And for those of us that weren’t picked, well, we were “qualified” to teach at any gym or health club a power style of yoga. What was common was a few things: a few of us continued to go to these studios and then give our feedback either to the teacher or talk to each other about what we liked and didn’t like; those who started teaching elsewhere (like me) soon realized that what I was taught to teach wasn’t accessible to anyone besides females between the ages of 18-35 with no injuries or limitations. Step into a gym environment and see who is taking those classes. Everyone. Every-body. With all of their “flaws” and their “limitations.” And who really has the limitation. Me. As the teacher, if this is the style that I’m choosing to teach, how can I safely and effectively guide a student through the practice. I’m not saying that the style that I was taught to teach was bad, but learning to guide someone through the practice beyond cueing, beyond repeating the poses over and over again without giving options isn’t effective. And this particular style of yoga, coming from ideally the practice of Ashtanga, is a powerful and dynamic practice. But it’s not for everyone. So can I make it for everyone? How can I do that? And so I started to question what it was that I was taught to teach. And how it was presented. And I went on to dig deeper, take classes from outside the punch bowl. I started looking elsewhere.
So back to my subbing. And how I don’t like it. And what do any of my ramblings have to do with anything. My biggest teacher is myself, my own practice. Navigating on my own mat. Second, my teacher, who is familiar with my body and can guide me in my practice. Third, other teachers but essentially those who hopefully have taught for a long time. I have found them in yoga studios and I have found them in gym chains. And surprisingly, if I allow myself the opportunity to take a chance on a teacher I haven’t found before, I may learn something, good or bad. But when I walk into a room, even if it’s a room I’ve taught in before or teach regularly at another time, and it’s not my class, this is usually when I run into a former side of myself. The one who thinks that yoga should be this way, and not another way. If you’d like to hear that side, click on Stacia, who will help you understand what I’m talking about. There is a large number of people in the room that don’t want to be taught any different than what the normal teacher does. Their experience with X, Y, Z yoga makes them experienced. I remember one student specifically say to me “Well __________ at _______ says that I should do _________.” And me saying to her “Well that is not what we’re working on today.” Needless to say, she never came back to my class. And I don’t blame her. I pushed her buttons and contradicted what her teacher said. Never mind the fact that she had taken the pose that I had her in, converted it into what she thought was the “more advanced expression” of said pose, but really missed steps 8,9,10, etc of the original pose, missing the emphasis on alignment that was necessary for the next three postures. Ooopssssssssss. I’ve done it too. Oh, then I can do this and let me do that, why is the teacher going on to something wait, uhhh.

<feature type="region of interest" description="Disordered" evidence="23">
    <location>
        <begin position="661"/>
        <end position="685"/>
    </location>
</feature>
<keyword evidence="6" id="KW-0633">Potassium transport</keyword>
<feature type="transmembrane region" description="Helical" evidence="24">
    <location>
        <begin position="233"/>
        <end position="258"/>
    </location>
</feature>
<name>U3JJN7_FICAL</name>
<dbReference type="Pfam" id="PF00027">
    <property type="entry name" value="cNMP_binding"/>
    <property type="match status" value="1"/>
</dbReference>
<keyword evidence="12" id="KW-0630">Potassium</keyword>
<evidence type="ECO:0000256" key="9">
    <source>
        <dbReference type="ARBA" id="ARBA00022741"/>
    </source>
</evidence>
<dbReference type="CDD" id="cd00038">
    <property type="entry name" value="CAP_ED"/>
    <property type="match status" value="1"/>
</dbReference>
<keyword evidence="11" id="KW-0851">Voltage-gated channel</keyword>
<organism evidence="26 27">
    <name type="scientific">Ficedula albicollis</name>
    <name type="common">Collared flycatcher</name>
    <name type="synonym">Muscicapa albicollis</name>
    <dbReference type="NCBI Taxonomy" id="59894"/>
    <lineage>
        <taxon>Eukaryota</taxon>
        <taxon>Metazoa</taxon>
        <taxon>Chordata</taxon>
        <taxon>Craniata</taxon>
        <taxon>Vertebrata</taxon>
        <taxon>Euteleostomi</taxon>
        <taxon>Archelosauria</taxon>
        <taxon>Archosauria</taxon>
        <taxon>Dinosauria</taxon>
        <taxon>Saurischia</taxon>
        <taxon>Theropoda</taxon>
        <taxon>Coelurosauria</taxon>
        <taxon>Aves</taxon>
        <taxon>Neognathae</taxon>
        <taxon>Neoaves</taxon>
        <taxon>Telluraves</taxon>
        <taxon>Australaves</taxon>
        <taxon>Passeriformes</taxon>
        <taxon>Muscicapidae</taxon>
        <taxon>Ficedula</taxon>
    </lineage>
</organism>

So when I’m stepping onto my own mat in someone else’s territory, I’m not there to reinvent the wheel. But I also am bringing myself, what I have to offer, my limitations and my strengths. I’m not there to imitate what so and so does, nor am I there to make it harder for you to practice because I am an insensitive and mean person and want to make you suffer. New teachers challenge in ways that are more mental than physical, in my experience. I’m not saying there aren’t bad teachers because there are and I definitely was one of them. But ultimately, where I am now, is specifically using what I’m being taught by my teacher and sharing my direct experience with the pose and hopefully the benefits of the pose. And hopefully I’m responding to what I’m seeing in the room, a room full of people mostly keeping up with the pace of the class and those that are modifying being supported by me to achieve their expression of the pose. This is different than saying “just do what you can.” This is specifically looking at an individual’s body, assessing what they need to do in the pose, and helping them understand what the pose is doing and what they need to be working on. This is a skill that I need refinement on constantly. And this is why I’m in another training with my teacher. After 25 years of looking at human bodies, seeing where they need help, sometimes mentally, he knows a few things. And I don’t think after 2 years of studying with him, I’m going to have that knowledge. Maybe a thimbleful. It’s going to take me a long time to refine. Decades. But I’m willing to stay the course.